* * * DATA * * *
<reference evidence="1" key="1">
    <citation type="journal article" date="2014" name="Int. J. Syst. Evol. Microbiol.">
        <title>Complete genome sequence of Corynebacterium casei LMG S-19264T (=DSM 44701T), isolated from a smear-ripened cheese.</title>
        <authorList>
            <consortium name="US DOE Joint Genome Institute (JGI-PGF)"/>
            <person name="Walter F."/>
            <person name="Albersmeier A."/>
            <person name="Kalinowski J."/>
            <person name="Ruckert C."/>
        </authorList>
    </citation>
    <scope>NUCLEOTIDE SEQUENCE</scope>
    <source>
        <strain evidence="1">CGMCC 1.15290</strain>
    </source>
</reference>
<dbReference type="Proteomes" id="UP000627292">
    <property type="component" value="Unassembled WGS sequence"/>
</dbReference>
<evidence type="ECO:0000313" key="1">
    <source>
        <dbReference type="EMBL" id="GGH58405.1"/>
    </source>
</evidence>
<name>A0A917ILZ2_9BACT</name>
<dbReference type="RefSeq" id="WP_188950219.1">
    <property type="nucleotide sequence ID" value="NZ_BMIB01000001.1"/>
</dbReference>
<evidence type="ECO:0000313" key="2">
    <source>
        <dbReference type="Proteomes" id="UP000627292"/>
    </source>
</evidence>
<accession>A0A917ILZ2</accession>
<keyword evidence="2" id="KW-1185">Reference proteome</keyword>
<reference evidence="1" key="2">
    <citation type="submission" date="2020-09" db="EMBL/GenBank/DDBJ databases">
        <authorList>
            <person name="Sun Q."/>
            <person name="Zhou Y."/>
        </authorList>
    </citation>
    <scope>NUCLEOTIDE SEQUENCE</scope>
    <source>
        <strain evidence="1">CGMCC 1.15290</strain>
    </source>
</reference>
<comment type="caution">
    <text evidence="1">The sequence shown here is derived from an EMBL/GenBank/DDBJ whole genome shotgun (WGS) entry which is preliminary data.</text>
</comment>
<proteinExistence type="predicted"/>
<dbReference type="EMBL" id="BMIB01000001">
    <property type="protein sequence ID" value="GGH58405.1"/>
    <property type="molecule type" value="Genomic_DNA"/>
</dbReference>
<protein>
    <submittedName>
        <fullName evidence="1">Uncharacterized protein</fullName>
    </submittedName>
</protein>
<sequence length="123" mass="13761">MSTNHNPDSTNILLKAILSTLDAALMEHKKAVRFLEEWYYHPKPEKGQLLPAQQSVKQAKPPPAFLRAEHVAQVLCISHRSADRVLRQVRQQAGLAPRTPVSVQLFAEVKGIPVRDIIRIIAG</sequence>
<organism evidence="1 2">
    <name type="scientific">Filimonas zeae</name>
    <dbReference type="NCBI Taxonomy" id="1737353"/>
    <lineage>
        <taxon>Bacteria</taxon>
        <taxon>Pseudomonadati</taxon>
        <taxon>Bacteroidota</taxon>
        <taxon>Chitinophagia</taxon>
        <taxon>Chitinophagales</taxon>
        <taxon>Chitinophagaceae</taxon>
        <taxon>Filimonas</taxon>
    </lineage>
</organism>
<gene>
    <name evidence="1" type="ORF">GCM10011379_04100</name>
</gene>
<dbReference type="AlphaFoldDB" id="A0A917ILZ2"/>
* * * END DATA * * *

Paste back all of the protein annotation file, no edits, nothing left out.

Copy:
<reference evidence="1" key="1">
    <citation type="journal article" date="2014" name="Int. J. Syst. Evol. Microbiol.">
        <title>Complete genome sequence of Corynebacterium casei LMG S-19264T (=DSM 44701T), isolated from a smear-ripened cheese.</title>
        <authorList>
            <consortium name="US DOE Joint Genome Institute (JGI-PGF)"/>
            <person name="Walter F."/>
            <person name="Albersmeier A."/>
            <person name="Kalinowski J."/>
            <person name="Ruckert C."/>
        </authorList>
    </citation>
    <scope>NUCLEOTIDE SEQUENCE</scope>
    <source>
        <strain evidence="1">CGMCC 1.15290</strain>
    </source>
</reference>
<dbReference type="Proteomes" id="UP000627292">
    <property type="component" value="Unassembled WGS sequence"/>
</dbReference>
<evidence type="ECO:0000313" key="1">
    <source>
        <dbReference type="EMBL" id="GGH58405.1"/>
    </source>
</evidence>
<name>A0A917ILZ2_9BACT</name>
<dbReference type="RefSeq" id="WP_188950219.1">
    <property type="nucleotide sequence ID" value="NZ_BMIB01000001.1"/>
</dbReference>
<evidence type="ECO:0000313" key="2">
    <source>
        <dbReference type="Proteomes" id="UP000627292"/>
    </source>
</evidence>
<accession>A0A917ILZ2</accession>
<keyword evidence="2" id="KW-1185">Reference proteome</keyword>
<reference evidence="1" key="2">
    <citation type="submission" date="2020-09" db="EMBL/GenBank/DDBJ databases">
        <authorList>
            <person name="Sun Q."/>
            <person name="Zhou Y."/>
        </authorList>
    </citation>
    <scope>NUCLEOTIDE SEQUENCE</scope>
    <source>
        <strain evidence="1">CGMCC 1.15290</strain>
    </source>
</reference>
<comment type="caution">
    <text evidence="1">The sequence shown here is derived from an EMBL/GenBank/DDBJ whole genome shotgun (WGS) entry which is preliminary data.</text>
</comment>
<proteinExistence type="predicted"/>
<dbReference type="EMBL" id="BMIB01000001">
    <property type="protein sequence ID" value="GGH58405.1"/>
    <property type="molecule type" value="Genomic_DNA"/>
</dbReference>
<protein>
    <submittedName>
        <fullName evidence="1">Uncharacterized protein</fullName>
    </submittedName>
</protein>
<sequence length="123" mass="13761">MSTNHNPDSTNILLKAILSTLDAALMEHKKAVRFLEEWYYHPKPEKGQLLPAQQSVKQAKPPPAFLRAEHVAQVLCISHRSADRVLRQVRQQAGLAPRTPVSVQLFAEVKGIPVRDIIRIIAG</sequence>
<organism evidence="1 2">
    <name type="scientific">Filimonas zeae</name>
    <dbReference type="NCBI Taxonomy" id="1737353"/>
    <lineage>
        <taxon>Bacteria</taxon>
        <taxon>Pseudomonadati</taxon>
        <taxon>Bacteroidota</taxon>
        <taxon>Chitinophagia</taxon>
        <taxon>Chitinophagales</taxon>
        <taxon>Chitinophagaceae</taxon>
        <taxon>Filimonas</taxon>
    </lineage>
</organism>
<gene>
    <name evidence="1" type="ORF">GCM10011379_04100</name>
</gene>
<dbReference type="AlphaFoldDB" id="A0A917ILZ2"/>